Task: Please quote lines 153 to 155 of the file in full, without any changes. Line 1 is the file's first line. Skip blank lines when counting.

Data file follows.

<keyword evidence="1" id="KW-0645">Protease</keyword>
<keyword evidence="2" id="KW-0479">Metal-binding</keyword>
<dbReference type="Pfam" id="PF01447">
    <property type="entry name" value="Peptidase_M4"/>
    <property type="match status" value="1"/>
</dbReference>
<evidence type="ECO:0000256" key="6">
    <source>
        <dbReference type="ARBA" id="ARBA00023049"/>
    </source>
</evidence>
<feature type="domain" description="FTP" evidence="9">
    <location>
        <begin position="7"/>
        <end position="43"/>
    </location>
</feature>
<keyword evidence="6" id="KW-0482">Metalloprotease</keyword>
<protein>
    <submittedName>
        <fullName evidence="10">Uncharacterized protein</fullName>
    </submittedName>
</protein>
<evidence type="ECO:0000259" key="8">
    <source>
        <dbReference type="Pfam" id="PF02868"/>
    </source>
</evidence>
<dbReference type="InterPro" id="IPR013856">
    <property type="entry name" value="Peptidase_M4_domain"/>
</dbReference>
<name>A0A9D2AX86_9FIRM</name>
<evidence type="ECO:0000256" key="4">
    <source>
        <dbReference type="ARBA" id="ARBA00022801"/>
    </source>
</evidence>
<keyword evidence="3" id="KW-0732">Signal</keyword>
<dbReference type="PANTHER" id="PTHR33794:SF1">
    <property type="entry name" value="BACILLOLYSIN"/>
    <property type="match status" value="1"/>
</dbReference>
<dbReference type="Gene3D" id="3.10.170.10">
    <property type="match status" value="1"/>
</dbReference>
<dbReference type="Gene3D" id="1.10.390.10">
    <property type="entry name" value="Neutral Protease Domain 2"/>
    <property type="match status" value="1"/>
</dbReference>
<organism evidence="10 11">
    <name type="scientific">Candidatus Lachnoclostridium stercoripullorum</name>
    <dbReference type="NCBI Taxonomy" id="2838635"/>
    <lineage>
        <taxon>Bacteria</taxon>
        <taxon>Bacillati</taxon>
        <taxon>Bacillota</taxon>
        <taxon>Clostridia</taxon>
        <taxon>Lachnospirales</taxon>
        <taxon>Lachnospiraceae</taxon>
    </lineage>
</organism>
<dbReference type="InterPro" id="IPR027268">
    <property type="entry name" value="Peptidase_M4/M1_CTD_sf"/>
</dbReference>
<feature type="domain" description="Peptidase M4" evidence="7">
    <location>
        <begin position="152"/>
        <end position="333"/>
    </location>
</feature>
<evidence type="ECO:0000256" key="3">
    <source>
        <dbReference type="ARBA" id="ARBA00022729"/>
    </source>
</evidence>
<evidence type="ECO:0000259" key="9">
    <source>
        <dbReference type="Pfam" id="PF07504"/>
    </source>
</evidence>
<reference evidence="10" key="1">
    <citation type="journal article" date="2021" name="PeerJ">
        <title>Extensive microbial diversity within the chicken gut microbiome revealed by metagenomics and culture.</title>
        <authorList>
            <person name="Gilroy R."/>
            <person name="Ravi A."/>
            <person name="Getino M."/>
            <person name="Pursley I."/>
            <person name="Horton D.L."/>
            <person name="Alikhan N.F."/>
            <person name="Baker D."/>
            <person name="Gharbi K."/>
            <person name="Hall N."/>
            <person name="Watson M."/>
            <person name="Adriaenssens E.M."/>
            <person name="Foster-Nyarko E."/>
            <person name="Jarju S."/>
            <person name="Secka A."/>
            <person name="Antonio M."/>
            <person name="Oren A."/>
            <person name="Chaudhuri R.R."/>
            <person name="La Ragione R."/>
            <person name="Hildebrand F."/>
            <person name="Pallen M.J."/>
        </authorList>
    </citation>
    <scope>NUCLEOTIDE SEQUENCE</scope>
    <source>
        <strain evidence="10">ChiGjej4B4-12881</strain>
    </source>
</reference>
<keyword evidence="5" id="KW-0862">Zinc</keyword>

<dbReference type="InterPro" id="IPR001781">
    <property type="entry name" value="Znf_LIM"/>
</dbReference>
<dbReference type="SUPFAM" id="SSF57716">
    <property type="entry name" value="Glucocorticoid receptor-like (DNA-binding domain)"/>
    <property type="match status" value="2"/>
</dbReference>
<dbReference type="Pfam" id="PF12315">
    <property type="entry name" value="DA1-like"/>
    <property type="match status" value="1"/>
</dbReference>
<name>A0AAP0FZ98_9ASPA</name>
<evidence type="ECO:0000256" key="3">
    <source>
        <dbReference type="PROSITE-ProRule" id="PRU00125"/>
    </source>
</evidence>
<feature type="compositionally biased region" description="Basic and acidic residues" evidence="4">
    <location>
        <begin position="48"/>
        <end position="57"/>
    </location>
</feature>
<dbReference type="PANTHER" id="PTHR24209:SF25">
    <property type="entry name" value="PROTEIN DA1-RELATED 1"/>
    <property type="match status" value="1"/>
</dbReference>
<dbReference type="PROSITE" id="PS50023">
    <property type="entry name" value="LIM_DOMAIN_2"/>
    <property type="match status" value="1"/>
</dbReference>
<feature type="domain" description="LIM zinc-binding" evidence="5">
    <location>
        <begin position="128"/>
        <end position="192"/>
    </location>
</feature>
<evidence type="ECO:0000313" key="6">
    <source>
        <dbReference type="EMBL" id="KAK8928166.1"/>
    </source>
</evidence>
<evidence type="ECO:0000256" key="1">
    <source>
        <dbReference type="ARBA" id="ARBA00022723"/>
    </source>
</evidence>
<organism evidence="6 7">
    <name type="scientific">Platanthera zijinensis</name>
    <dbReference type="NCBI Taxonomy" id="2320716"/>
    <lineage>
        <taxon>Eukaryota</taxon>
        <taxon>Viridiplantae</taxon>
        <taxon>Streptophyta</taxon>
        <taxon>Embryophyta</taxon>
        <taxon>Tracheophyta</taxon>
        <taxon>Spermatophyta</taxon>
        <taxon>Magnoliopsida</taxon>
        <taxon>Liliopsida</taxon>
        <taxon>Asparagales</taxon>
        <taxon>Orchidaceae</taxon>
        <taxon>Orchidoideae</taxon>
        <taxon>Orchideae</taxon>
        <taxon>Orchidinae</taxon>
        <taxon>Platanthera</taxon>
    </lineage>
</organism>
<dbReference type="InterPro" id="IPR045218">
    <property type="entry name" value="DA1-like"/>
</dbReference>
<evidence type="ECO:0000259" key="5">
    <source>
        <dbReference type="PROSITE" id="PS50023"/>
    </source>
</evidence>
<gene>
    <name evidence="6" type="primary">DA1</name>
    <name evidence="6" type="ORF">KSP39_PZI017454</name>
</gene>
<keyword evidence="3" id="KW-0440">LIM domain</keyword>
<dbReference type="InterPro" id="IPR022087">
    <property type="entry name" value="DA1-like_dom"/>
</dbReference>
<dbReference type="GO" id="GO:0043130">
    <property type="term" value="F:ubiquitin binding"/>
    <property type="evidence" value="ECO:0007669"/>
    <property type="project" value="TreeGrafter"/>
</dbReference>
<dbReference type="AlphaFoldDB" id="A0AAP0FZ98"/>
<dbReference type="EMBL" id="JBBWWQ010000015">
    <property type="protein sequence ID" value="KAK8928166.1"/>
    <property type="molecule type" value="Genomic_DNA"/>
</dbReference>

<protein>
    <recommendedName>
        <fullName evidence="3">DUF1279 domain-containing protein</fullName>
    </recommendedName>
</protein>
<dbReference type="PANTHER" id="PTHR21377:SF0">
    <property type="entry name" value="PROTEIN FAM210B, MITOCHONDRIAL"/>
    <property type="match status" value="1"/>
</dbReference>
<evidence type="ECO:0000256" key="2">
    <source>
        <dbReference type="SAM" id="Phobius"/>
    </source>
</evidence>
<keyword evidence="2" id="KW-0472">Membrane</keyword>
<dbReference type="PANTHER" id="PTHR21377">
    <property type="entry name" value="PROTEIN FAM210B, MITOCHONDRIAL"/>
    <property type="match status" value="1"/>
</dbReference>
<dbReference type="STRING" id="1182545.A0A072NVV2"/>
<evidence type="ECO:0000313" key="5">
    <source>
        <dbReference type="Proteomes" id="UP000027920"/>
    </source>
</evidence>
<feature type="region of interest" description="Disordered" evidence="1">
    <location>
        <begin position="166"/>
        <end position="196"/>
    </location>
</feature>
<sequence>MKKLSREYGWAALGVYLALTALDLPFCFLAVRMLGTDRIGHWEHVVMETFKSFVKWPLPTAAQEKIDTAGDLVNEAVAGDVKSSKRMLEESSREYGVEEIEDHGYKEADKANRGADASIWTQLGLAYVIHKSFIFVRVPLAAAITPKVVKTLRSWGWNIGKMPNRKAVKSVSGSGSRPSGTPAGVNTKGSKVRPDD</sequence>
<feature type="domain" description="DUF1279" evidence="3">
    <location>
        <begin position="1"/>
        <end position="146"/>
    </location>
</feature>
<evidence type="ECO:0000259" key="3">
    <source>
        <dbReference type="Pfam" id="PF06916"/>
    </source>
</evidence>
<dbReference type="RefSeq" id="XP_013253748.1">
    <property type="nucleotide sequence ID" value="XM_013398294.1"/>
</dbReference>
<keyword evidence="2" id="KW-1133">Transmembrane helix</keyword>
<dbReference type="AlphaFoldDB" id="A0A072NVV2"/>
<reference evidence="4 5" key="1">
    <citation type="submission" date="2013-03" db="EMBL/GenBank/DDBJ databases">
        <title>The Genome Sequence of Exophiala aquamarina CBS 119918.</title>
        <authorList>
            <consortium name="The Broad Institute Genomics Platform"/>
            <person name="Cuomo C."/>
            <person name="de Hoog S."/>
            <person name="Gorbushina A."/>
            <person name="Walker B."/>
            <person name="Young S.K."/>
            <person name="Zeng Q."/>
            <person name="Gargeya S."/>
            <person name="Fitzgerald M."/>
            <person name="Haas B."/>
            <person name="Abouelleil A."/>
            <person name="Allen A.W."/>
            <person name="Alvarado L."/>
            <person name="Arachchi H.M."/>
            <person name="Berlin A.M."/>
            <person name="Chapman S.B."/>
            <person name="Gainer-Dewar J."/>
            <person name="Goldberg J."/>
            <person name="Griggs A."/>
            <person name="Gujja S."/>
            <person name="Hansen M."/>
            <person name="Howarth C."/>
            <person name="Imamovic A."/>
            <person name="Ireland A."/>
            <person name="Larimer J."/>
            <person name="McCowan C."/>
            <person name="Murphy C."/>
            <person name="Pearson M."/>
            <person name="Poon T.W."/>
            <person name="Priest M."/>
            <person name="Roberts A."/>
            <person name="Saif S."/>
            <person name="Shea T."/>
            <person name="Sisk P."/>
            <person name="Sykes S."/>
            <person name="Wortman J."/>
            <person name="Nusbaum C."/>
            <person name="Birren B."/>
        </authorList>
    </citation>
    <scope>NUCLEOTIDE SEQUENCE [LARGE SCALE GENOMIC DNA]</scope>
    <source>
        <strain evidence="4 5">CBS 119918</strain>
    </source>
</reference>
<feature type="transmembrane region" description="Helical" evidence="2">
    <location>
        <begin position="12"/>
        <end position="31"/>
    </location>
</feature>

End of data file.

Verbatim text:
    </source>
</evidence>
<evidence type="ECO:0000256" key="1">